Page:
Media freedom under Article 10 of the European Convention on Human Rights is a necessity for any democratic state. The rapidly changing media environment of today increases the impact and importance of free speech through the media.
The media have a responsibility to play the role as the “watchdog” for the citizens. When for instance authorities, individuals, companies or organisations behave wrongly or when embarrassing cases are hidden with intent, the media have an obligation to bring the stories to light.
But with freedom of expression and media freedom follows also a responsibility. A responsibility not to bring false stories or allegations. A responsibility not to accuse or flaunt individuals, companies or organisations on a false basis. A responsibility to respect ethical standards and fundamental journalistic principles.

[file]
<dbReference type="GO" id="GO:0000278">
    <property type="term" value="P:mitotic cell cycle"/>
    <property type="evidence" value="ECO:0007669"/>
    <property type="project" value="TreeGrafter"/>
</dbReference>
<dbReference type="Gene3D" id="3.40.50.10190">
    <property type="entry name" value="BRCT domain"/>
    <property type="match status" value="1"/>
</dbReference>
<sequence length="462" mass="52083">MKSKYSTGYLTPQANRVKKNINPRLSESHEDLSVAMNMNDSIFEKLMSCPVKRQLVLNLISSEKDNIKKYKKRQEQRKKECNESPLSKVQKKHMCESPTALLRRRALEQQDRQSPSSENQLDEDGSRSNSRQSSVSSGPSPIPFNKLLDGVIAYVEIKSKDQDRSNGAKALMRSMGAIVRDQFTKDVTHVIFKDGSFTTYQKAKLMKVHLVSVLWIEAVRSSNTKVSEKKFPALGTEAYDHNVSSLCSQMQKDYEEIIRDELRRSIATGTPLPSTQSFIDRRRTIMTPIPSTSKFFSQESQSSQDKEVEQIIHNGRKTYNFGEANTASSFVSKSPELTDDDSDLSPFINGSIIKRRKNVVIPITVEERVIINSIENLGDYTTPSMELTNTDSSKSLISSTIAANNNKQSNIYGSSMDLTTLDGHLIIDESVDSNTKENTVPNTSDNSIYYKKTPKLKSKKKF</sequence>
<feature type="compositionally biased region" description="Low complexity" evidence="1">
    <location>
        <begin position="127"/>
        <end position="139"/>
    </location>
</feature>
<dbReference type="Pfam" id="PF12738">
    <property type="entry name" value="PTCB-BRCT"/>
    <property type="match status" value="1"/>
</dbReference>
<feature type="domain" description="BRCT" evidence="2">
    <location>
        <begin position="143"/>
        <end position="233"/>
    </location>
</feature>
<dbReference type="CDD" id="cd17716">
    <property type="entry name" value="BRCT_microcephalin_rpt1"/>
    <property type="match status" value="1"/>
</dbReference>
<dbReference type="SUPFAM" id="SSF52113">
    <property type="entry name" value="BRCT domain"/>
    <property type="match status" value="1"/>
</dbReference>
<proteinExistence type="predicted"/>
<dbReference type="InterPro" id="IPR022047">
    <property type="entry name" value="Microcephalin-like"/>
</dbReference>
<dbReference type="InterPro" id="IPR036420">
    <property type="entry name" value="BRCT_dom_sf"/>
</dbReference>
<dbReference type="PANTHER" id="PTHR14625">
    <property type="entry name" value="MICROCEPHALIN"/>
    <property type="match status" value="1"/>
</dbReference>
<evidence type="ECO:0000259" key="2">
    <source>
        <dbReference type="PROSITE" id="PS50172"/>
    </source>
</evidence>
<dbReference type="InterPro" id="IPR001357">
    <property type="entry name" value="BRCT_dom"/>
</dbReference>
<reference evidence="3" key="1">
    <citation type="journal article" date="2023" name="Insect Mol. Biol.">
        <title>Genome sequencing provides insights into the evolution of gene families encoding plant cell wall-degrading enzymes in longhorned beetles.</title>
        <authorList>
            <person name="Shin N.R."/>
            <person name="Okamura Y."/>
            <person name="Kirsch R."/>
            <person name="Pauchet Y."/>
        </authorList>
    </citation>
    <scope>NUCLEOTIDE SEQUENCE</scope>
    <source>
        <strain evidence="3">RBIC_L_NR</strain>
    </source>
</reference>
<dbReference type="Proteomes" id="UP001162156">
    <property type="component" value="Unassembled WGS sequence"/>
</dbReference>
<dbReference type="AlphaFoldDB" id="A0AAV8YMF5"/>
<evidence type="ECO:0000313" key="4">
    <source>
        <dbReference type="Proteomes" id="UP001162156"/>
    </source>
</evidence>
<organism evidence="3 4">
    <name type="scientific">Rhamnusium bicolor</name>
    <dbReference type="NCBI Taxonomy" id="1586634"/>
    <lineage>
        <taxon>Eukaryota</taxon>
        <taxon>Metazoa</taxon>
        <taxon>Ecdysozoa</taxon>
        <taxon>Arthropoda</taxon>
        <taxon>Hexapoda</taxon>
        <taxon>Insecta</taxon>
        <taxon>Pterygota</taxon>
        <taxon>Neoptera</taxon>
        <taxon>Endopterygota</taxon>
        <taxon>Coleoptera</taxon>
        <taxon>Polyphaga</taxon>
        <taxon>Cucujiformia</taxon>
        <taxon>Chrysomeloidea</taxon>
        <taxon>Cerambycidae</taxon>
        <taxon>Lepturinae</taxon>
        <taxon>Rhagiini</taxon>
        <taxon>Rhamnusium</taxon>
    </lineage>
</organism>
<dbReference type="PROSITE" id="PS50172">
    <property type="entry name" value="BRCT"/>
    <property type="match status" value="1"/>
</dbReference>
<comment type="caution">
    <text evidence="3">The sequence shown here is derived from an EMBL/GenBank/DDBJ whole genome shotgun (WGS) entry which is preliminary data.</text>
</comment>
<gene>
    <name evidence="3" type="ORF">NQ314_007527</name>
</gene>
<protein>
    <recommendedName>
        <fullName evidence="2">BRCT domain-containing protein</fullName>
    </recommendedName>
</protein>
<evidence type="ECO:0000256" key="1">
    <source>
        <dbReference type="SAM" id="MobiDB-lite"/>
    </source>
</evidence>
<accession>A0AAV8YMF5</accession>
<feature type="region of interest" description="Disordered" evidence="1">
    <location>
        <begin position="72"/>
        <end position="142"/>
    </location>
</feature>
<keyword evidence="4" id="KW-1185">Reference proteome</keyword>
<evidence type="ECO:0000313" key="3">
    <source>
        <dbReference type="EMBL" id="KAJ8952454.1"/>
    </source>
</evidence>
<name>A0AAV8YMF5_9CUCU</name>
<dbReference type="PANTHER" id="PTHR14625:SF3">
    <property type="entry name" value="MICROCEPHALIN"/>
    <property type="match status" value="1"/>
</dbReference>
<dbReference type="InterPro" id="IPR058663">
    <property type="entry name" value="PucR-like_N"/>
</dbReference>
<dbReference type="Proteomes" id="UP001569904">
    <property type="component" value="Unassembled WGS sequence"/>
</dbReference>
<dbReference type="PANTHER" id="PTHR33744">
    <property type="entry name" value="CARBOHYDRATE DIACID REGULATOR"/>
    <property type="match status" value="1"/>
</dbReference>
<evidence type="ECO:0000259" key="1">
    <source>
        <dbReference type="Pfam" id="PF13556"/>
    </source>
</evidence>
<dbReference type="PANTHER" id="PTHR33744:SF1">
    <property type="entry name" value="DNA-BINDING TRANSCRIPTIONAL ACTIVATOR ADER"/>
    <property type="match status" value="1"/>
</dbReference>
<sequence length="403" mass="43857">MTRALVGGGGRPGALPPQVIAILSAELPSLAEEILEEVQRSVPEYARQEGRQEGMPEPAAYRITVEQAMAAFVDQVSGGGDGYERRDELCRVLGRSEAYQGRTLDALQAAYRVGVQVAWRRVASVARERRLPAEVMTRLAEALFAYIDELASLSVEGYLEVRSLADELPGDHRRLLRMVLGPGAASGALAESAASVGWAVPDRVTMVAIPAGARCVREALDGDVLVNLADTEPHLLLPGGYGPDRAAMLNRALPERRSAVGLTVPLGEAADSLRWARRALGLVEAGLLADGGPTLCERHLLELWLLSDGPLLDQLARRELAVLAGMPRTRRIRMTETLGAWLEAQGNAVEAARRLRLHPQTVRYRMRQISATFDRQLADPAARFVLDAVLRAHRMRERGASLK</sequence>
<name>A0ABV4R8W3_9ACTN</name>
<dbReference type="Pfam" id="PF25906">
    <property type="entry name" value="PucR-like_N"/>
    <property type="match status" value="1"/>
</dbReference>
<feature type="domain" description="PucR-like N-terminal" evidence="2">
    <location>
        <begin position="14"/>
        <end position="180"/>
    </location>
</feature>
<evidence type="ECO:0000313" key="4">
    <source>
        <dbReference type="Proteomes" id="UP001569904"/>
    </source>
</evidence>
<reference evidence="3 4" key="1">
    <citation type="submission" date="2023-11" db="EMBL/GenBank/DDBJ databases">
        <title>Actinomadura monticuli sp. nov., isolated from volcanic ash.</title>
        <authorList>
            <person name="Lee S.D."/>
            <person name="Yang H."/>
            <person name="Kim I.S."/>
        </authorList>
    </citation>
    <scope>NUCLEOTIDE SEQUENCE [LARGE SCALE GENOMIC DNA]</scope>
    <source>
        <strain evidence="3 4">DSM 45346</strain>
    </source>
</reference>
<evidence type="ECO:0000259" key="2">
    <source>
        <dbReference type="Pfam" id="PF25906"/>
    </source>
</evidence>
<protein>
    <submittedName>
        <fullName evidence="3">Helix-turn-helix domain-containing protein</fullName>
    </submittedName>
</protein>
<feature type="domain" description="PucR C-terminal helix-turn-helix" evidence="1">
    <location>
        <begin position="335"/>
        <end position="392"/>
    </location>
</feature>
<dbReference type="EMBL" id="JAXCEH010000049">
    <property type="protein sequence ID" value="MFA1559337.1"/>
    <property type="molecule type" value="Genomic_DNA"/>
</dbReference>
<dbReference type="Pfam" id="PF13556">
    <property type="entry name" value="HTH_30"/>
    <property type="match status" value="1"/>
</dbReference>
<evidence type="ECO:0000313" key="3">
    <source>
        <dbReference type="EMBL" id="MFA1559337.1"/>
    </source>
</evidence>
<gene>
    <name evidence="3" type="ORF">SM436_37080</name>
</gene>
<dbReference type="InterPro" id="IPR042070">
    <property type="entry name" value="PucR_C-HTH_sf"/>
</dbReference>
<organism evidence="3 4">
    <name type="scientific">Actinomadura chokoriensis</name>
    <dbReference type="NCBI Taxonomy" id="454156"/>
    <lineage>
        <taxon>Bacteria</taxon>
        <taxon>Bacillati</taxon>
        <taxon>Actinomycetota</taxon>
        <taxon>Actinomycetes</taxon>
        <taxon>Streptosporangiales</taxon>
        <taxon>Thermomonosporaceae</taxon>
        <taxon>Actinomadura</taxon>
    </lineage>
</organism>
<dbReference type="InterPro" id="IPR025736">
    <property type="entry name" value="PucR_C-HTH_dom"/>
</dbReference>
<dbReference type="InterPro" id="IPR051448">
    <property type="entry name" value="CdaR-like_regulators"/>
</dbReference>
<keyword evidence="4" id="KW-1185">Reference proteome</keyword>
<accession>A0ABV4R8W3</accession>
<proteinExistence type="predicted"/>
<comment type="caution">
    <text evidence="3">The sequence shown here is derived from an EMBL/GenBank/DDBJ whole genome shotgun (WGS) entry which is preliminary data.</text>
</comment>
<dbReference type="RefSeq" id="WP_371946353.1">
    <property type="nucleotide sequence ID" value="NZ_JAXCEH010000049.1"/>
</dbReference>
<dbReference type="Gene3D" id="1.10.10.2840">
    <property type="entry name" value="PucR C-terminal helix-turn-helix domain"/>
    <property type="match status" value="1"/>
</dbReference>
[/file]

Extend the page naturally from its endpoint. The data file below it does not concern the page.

In recent years in Europe we have unfortunately experienced a number of media not respecting the responsibility that comes with freedom of speech and media freedom. In times with constant deadlines, where journalists are subject to a need to produce news around the clock, and where the competition between media has become harder the tendency that media violate fundamental ethical and journalistic principles has increased.
Following a particularly severe case of ethical misconduct by the media, the recent Leveson report in the United Kingdom raises issues which are of relevance also to other countries in Europe.
Therefore, it is urgent for the Parliamentary Assembly to strengthen media responsibility and media ethics in a changing media environment.